Archive for Interviews
Shortly before going to europe, Arts East said they wanted to do a profile piece on me. The result is on their site, and I want to thank Michelle Brunet for her curiosity and questions. Arts East has a lot of different stories about what’s happening, artistically, in this part of the country, so it’s worth looking around when you get there. You’re bound to find something interesting on dance, music, writing and events.
This steps away from the usual focus of this blog to participate in a meme that’s going around. Shari Lapena explains this way:
“I’m excited to be part of this interview that is flying blog to blog, where writers talk about The Next Big Thing they’re working on, then tag another five writers (or in my case, four) who answer the same ten questions, and then tag another five writers, and so on. It’s a great way to find out about other writers’ works in progress.”
In May I visited the local CBC studio to be interviewed by Anne Strainchamps of Wisconsin Public Radio for the program To the Best of Our Knowledge. The episode, “Novel Novels,” featured Jennifer Egan (A Visit from the Goon Squad), Steven Moore (books on William Gaddis, and most recently, The Novel), Christopher Miller (Sudden Noises from Inanimate Objects), and myself. It concentrated on books with unusual forms. Anne did a fine job, making it an easy and relaxed experience. (So much of what has happened since the book came out has been fun.) The program aired 12 June in Wisconsin, and on at different times in other parts of the U.S. It’s been interesting to see the increase in sales (modest, but evident) via Author Central since the broadcast. So, a big thank you to Doug Gordon, the producer, for including me in the lineup.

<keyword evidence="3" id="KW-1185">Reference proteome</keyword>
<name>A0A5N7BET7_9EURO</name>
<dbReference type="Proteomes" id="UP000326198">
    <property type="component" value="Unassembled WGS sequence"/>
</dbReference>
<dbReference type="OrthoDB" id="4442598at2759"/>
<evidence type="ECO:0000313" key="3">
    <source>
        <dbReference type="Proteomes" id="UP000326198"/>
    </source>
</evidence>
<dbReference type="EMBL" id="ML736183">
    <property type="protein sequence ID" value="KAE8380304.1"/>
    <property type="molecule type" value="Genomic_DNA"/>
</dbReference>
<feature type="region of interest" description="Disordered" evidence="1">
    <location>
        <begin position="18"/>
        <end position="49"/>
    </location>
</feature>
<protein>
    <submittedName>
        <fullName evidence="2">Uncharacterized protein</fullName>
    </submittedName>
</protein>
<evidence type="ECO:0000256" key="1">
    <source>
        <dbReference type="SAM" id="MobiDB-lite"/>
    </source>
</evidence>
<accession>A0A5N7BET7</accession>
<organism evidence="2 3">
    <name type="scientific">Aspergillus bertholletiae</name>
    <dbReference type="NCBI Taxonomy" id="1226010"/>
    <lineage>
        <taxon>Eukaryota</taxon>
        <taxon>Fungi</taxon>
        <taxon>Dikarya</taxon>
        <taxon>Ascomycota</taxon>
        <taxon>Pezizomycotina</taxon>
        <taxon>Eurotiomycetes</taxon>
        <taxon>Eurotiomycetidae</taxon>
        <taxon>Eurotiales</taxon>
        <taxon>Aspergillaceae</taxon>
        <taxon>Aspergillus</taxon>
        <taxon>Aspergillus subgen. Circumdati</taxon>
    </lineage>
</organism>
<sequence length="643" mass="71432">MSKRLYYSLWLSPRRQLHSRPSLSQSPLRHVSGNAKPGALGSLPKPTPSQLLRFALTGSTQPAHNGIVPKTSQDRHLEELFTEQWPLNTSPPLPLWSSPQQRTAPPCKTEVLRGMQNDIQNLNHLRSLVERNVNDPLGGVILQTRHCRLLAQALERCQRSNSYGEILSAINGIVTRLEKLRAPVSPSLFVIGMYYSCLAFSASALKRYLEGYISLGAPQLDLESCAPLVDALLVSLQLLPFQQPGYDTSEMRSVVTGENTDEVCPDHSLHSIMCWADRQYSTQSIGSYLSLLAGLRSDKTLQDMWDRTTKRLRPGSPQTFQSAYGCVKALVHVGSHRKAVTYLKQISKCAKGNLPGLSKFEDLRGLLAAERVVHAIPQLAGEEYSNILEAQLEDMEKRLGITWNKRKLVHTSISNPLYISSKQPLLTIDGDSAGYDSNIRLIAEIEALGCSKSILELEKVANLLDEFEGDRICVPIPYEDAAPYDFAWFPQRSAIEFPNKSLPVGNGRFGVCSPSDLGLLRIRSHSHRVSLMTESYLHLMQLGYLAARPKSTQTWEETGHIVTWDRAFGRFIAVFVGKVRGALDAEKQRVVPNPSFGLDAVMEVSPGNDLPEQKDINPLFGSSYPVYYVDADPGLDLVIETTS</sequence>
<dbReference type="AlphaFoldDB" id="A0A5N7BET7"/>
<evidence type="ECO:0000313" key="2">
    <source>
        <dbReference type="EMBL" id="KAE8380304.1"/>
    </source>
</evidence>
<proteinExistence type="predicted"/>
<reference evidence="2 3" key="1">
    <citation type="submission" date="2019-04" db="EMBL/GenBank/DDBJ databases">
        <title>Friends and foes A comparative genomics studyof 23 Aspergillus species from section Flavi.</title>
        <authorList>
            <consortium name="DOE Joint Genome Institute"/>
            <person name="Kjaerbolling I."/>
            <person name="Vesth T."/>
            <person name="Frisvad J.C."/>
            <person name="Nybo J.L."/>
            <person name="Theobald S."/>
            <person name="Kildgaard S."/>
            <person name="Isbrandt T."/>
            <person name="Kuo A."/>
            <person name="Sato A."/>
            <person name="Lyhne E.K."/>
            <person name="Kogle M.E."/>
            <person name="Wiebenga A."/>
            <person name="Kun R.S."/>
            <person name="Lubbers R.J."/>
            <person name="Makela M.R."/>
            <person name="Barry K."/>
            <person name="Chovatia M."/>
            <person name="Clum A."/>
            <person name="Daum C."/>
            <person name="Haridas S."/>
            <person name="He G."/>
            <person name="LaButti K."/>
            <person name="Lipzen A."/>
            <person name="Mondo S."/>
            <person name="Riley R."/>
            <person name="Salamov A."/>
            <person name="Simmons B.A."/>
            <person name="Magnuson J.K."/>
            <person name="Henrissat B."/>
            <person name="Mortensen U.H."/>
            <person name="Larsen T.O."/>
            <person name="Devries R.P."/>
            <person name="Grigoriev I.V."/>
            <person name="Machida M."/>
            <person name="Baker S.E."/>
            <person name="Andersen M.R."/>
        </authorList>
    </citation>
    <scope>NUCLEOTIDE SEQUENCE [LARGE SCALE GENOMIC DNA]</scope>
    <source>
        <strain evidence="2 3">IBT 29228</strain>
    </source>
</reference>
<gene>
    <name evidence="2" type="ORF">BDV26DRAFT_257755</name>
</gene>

You can listen to the whole show as an MP3 file here.
A while back, Stephen Patrick Clare of Arts East, also host of a fine show on Dalhousie radio, interviewed me. You can read it here.
One thing Stephen touched on that’s worth touching on more is the topic of responses to the book. Critical responses can be found on my general site. But sometimes I get asked how politicians in the community feel about Verbatim: A Novel, and the answer is simple: no idea. None have come up to me and said anything, though one did send a congratulation note.
However, I do know local bureaucrats are reading it, and that’s fun to hear about.
Today on National Public Radio, a program called To the Best of Our Knowledge aired an episode called “Novel Novels.” Because of Verbatim: A Novel‘s unusual structure, one of the show’s producers set up an interview with me. You can listen to the podcast here.